So: What do I regret? Being poor from time to time? Not really. Working terrible jobs, like “knuckle-puller in a slaughterhouse?” (And don’t even ASK what that entails.) No. I don’t regret that. Skinny-dipping in a river in Sumatra, a little buzzed, and looking up and seeing like 300 monkeys sitting on a pipeline, pooping down into the river, the river in which I was swimming, with my mouth open, naked? And getting deathly ill afterwards, and staying sick for the next seven months? Not so much. Do I regret the occasional humiliation? Like once, playing hockey in front of a big crowd, including this girl I really liked, I somehow managed, while falling and emitting this weird whooping noise, to score on my own goalie, while also sending my stick flying into the crowd, nearly hitting that girl? No. I don’t even regret that.

But here’s something I do regret:

In seventh grade, this new kid joined our class. In the interest of confidentiality, her Convocation Speech name will be “ELLEN.” ELLEN was small, shy. She wore these blue cat’s-eye glasses that, at the time, only old ladies wore. When nervous, which was pretty much always, she had a habit of taking a strand of hair into her mouth and chewing on it.

So she came to our school and our neighborhood, and was mostly ignored, occasionally teased (“Your hair taste good?” — that sort of thing). I could see this hurt her. I still remember the way she’d look after such an insult: eyes cast down, a little gut-kicked, as if, having just been reminded of her place in things, she was trying, as much as possible, to disappear. After awhile she’d drift away, hair-strand still in her mouth. At home, I imagined, after school, her mother would say, you know: “How was your day, sweetie?” and she’d say, “Oh, fine.” And her mother would say, “Making any friends?” and she’d go, “Sure, lots.”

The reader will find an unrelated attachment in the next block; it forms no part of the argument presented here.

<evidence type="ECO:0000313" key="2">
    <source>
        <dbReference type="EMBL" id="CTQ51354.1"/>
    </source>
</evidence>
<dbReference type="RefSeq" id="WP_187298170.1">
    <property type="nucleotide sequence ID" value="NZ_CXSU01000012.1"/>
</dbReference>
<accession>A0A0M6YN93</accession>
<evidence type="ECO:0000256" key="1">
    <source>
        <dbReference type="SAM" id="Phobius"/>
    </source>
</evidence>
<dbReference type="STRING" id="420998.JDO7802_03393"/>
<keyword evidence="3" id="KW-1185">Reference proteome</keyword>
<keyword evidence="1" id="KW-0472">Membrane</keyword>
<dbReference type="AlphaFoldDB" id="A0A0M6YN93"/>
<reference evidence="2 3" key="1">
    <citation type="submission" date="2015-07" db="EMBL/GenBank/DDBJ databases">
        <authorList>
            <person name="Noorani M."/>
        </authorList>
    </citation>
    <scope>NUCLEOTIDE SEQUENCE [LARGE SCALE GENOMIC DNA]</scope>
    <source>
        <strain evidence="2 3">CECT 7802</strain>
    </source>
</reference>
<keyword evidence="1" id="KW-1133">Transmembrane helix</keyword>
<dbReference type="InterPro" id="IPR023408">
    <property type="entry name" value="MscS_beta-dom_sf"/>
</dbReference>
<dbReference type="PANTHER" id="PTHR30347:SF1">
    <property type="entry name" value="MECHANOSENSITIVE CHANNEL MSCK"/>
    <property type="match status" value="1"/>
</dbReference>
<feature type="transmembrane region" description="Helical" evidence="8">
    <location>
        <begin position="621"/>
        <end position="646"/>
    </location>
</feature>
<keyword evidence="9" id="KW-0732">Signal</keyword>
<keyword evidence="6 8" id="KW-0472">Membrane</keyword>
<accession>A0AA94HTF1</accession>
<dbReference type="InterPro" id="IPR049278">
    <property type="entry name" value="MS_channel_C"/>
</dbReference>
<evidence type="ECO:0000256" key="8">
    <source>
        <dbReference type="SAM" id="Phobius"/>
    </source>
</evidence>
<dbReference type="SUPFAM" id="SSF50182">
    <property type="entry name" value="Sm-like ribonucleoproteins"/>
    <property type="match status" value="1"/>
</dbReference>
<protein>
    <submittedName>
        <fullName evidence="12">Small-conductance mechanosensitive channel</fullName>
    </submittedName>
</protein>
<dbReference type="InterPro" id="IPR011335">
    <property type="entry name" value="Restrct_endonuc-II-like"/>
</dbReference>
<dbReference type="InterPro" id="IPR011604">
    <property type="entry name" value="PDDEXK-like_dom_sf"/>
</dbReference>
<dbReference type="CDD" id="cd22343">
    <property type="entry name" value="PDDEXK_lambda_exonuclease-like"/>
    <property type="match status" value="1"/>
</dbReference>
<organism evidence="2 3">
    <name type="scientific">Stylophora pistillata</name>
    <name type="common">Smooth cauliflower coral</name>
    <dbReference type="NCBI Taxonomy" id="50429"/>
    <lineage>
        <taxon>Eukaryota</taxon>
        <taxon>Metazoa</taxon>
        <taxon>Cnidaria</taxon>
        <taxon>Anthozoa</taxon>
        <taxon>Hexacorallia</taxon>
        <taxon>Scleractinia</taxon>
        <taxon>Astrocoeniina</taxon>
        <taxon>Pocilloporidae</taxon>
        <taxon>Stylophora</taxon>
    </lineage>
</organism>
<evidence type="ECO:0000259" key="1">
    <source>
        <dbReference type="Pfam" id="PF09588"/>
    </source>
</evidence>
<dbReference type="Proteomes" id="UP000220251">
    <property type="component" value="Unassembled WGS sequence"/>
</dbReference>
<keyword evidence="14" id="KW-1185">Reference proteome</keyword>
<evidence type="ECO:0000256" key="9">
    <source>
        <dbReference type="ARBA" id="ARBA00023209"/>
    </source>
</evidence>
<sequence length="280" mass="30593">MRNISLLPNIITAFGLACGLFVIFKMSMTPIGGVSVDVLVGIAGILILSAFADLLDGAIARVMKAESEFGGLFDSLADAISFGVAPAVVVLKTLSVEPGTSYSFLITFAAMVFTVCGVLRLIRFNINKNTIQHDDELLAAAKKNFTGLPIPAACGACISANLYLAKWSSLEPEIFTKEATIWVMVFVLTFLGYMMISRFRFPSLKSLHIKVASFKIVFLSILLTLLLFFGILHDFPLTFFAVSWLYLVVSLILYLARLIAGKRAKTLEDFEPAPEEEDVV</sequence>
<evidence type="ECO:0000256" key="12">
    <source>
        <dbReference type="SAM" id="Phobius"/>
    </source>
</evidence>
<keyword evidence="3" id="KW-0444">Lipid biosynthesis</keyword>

Sometimes I’d see her hanging around alone in her front yard, as if afraid to leave it.

And then — they moved. That was it. No tragedy, no big final hazing.

One day she was there, next day she wasn’t.

End of story.

Now, why do I regret that? Why, forty-two years later, am I still thinking about it? Relative to most of the other kids, I was actually pretty nice to her. I never said an unkind word to her. In fact, I sometimes even (mildly) defended her.

But still. It bothers me.

So here’s something I know to be true, although it’s a little corny, and I don’t quite know what to do with it:

What I regret most in my life are failures of kindness.

Those moments when another human being was there, in front of me, suffering, and I responded . . . sensibly. Reservedly. Mildly.

Or, to look at it from the other end of the telescope: Who, in your life, do you remember most fondly, with the most undeniable feelings of warmth?

Those who were kindest to you, I bet.

It’s a little facile, maybe, and certainly hard to implement, but I’d say, as a goal in life, you could do worse than: Try to be kinder.

Now, the million-dollar question: What’s our problem? Why aren’t we kinder?

Here’s what I think:

Each of us is born with a series of built-in confusions that are probably somehow Darwinian. These are: (1) we’re central to the universe (that is, our personal story is the main and most interesting story, the only story, really); (2) we’re separate from the universe (there’s US and then, out there, all that other junk – dogs and swing-sets, and the State of Nebraska and low-hanging clouds and, you know, other people), and (3) we’re permanent (death is real, o.k., sure – for you, but not for me).

Now, we don’t really believe these things – intellectually we know better – but we believe them viscerally, and live by them, and they cause us to prioritize our own needs over the needs of others, even though what we really want, in our hearts, is to be less selfish, more aware of what’s actually happening in the present moment, more open, and more loving.

So, the second million-dollar question: How might we DO this? How might we become more loving, more open, less selfish, more present, less delusional, etc., etc?